On Monday the Supreme Court ruled a Texas law requiring abortion providers to meet ambulatory surgical standards and physicians to have admitting privileges at a nearby hospital was unconstitutional. The ruling will help the comparatively sparse number of abortion clinics in the state continue to operate and open the door for additional clinics to resume their activities.
When the law was passed in 2013, the number of abortion clinics in Texas fell from 44 to 19. Supporters of the law said that it was meant to protect the health and safety of women seeking abortions.
“This fight is not over,” said state Republican Senator Charles Perry in a statement, “next session we will revisit this issue to ensure both women and unborn children are protected.”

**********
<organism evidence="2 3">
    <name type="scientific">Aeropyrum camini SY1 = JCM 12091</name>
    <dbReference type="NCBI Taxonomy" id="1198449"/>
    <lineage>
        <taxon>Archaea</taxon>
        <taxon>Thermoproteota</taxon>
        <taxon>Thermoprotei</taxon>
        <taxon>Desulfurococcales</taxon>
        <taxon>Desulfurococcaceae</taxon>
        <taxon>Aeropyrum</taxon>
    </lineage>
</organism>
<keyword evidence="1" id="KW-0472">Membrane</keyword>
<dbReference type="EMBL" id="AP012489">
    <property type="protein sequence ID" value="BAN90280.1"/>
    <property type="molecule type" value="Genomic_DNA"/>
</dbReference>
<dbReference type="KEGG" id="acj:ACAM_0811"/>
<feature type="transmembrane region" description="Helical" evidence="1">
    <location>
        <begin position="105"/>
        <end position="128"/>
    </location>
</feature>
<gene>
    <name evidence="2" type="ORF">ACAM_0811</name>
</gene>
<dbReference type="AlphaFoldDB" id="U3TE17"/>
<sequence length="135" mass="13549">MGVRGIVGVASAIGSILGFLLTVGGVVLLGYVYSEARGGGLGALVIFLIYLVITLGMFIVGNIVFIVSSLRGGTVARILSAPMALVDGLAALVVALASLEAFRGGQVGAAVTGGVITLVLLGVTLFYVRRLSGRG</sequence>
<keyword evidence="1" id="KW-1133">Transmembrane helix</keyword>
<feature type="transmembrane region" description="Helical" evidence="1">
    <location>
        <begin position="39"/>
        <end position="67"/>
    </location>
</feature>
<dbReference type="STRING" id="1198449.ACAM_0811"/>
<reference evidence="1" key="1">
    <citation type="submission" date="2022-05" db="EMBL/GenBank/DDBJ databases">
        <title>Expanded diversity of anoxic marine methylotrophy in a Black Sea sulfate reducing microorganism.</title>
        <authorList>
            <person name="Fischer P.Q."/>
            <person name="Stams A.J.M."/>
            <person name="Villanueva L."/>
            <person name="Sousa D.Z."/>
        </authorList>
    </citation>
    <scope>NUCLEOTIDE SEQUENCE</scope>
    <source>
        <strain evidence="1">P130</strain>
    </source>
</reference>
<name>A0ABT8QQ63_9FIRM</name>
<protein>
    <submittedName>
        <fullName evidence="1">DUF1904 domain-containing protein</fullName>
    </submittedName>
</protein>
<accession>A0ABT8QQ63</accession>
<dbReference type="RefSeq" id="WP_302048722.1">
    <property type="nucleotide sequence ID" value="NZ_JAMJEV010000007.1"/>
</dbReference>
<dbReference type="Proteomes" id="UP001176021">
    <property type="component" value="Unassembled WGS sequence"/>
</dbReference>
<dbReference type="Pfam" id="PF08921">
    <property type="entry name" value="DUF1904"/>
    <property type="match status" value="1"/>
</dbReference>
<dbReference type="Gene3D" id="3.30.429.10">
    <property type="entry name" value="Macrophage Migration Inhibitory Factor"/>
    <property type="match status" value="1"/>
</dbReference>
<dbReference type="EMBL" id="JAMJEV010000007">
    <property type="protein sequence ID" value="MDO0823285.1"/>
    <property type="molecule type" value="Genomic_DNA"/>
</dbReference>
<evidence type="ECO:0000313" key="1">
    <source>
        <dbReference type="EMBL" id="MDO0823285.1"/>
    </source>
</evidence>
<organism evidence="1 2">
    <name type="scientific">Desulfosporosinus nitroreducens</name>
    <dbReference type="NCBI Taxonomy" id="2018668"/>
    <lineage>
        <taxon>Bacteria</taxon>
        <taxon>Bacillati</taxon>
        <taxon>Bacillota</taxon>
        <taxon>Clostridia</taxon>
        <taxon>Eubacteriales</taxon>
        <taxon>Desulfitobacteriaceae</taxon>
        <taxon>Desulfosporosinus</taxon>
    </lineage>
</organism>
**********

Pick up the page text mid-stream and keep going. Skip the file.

“My immediate reaction literally was to burst into tears,” said Wendy Davis, a former senator who filibustered the bill. “There was so much riding on this.”
However, the ruling does not mean abortion clinics will be immediately reopening across the state. Clinics that were forced to close will essentially have to start from square one.
“We’ve had to let leases go or sell buildings that had mortgages,” said Amy Hagstrom Miller, the president and chief executive of Whole Woman’s Health, which operates abortion clinics in Texas and was the lead plaintiff. “You’ve got to find physicians and rehire staff and go through relicensing processes, and get equipment and instruments and medicine. It’s not something that is going to happen overnight.”
“One reason we saw providers close was because they couldn’t get staff to stay on, with their jobs completely up in the air,” said Nan Little Kirkpatrick, the executive director of the Texas Equal Access Fund, which provides financial assistance to women seeking abortions in the northern half of the state. “Now that we have some assurance from the Supreme Court, I think it will be easier for providers to attract and keep staff.”